“Nutflakes really wants to be part of building community rather than increasing isolation.”

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New businesses and non-profit organizations are regularly opening and moving to Saskatoon. Today the StarPhoenix speaks with the Reverend Mark Kleiner who, along with more than 20 volunteers, stepped back in time in the basement of Christ Anglican Church to the days of renting videotapes and DVDs .


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Their nonprofit, Nutflakes, offers VHS, DVD, and Blu-ray rentals, and even a small collection of beta titles. Video players are also available. Membership is free and they do not accept payment for rentals, but collect voluntary donations which all go directly to helping the hunger problem in the city.

Despite limited hours of operation — 10 a.m. to 2 p.m. Fridays and Saturdays — Kleiner is happy to say that along with other church initiatives, they have raised $8,000 to date for CHEP (Child Hunger Education Program) Good Food Incorporated.

Kirtis Crowe and revered Mark Kleiner karate cut VHS tapes at the Nutflakes video rental store in the basement of Christ Church Anglican in Caswell Hill.

Q: How did the idea for a video rental store come about?

A: It was a group of us at church thinking about what we wanted to do to serve and interact with the wider community, and the idea of ​​opening a video store came up. We liked the idea.

Admittedly, there is a lack of video libraries in the city. It used to be part of the culture, but one of the nice things about living in the city is having random encounters with our neighbors. Of course, that’s made very difficult now, with COVID. However, we are thinking beyond COVID. We are trying to establish a neighborhood center specifically in Caswell Hill where people can come and meet their neighbour.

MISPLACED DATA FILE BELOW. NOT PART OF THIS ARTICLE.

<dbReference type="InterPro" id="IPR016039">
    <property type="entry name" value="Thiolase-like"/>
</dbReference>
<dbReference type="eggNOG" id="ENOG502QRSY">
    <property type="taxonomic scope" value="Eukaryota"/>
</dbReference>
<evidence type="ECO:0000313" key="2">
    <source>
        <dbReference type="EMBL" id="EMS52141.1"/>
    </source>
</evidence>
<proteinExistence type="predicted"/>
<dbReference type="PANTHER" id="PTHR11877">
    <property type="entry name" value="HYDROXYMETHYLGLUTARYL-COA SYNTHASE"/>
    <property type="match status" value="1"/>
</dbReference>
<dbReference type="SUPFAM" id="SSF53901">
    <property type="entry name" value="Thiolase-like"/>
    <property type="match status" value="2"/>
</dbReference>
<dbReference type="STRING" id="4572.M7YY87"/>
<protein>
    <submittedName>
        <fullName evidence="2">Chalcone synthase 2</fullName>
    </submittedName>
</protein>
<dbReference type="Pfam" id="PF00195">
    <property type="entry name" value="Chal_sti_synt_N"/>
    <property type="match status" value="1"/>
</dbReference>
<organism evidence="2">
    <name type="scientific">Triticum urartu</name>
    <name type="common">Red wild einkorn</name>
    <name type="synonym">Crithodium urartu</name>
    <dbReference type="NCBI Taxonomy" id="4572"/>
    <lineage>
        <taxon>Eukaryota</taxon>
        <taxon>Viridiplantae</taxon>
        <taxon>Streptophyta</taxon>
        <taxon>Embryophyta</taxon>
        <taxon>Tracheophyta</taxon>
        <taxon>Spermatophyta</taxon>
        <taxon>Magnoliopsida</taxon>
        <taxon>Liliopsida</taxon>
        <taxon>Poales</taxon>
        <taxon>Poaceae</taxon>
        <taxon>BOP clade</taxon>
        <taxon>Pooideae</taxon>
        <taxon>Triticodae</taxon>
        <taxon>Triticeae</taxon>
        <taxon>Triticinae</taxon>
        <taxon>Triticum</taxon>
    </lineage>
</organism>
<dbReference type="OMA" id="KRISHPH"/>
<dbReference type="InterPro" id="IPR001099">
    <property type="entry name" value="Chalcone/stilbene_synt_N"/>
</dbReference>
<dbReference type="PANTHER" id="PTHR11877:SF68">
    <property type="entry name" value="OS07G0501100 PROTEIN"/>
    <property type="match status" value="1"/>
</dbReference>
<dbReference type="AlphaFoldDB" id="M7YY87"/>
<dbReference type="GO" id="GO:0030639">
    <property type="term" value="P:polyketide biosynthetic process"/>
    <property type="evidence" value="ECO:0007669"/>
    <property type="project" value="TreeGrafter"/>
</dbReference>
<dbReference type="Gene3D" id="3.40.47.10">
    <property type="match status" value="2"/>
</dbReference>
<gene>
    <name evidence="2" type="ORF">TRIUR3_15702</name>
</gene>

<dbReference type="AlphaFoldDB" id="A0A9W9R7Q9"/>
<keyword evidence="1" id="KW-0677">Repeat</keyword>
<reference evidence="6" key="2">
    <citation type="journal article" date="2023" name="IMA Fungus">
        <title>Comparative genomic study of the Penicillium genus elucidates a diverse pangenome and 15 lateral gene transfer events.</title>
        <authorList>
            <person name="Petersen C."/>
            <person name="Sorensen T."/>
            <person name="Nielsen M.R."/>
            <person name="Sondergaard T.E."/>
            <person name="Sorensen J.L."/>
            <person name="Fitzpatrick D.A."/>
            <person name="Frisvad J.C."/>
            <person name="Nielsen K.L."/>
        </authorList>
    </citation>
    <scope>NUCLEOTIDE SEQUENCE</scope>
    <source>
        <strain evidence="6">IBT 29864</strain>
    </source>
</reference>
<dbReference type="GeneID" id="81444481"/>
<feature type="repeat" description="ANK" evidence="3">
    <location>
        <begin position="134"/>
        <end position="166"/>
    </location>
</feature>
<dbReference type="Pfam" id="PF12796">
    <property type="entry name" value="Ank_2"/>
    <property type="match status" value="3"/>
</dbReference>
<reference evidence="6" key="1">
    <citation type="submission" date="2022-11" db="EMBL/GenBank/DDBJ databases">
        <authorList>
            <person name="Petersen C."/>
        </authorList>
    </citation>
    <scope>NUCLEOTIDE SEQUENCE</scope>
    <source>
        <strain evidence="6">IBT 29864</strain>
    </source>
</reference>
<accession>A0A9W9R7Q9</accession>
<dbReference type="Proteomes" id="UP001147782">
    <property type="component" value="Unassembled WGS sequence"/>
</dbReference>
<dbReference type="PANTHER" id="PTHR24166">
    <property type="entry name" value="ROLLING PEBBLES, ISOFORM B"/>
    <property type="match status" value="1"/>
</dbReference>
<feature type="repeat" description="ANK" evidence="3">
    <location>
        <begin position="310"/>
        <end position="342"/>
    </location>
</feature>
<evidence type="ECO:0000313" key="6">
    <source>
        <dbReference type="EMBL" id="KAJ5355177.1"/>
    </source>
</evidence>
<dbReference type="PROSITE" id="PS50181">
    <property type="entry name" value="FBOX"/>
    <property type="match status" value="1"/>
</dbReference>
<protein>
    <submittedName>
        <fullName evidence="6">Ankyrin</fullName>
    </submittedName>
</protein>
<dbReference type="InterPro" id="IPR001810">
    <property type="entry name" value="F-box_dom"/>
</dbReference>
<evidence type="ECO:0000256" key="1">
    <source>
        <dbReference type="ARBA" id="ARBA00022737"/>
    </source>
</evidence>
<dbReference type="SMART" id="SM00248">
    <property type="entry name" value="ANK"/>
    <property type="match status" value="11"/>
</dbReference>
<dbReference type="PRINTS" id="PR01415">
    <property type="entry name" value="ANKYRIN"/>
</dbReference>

Nutflakes really wants to be part of building community rather than increasing isolation. Movies are quite a fun way. They are a great conversation starter.


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Q: Where did you acquire your video collection?

A: We knew we would need a lot of partners in the community; that includes people from the church, but it’s also a lot of people from all over Saskatoon and indeed western Canada.

We have a donor who sent 1,200 films from Winnipeg. We have another gentleman who donated about 5,000 titles, and he’s from town. And it was an incredible gift. And then there was everything from many small donations to many medium-sized donations.

We are humbled and grateful to receive all film and tape donations, as long as they are not pre-recorded, as then there are copyright issues. We also received many donations of VCRs and DVD players. No laserdiscs yet, but the door is open to that.

Q: How big is your video collection?

A: We were able to build a library of around 10,000 titles that we are still sorting and categorizing and finding fun ways to curate and display the stock.

We only have a fraction (of the 10,000 titles) available. When you walk into Nutflakes in the church, the room is jam-packed with titles and we note people’s special requests and strive to locate them to connect people with the movies they are looking for. However, curation is a work in progress. We have a small base of very active volunteers working on their treatment.

The goal is to really get the titles available and keep the stock turning.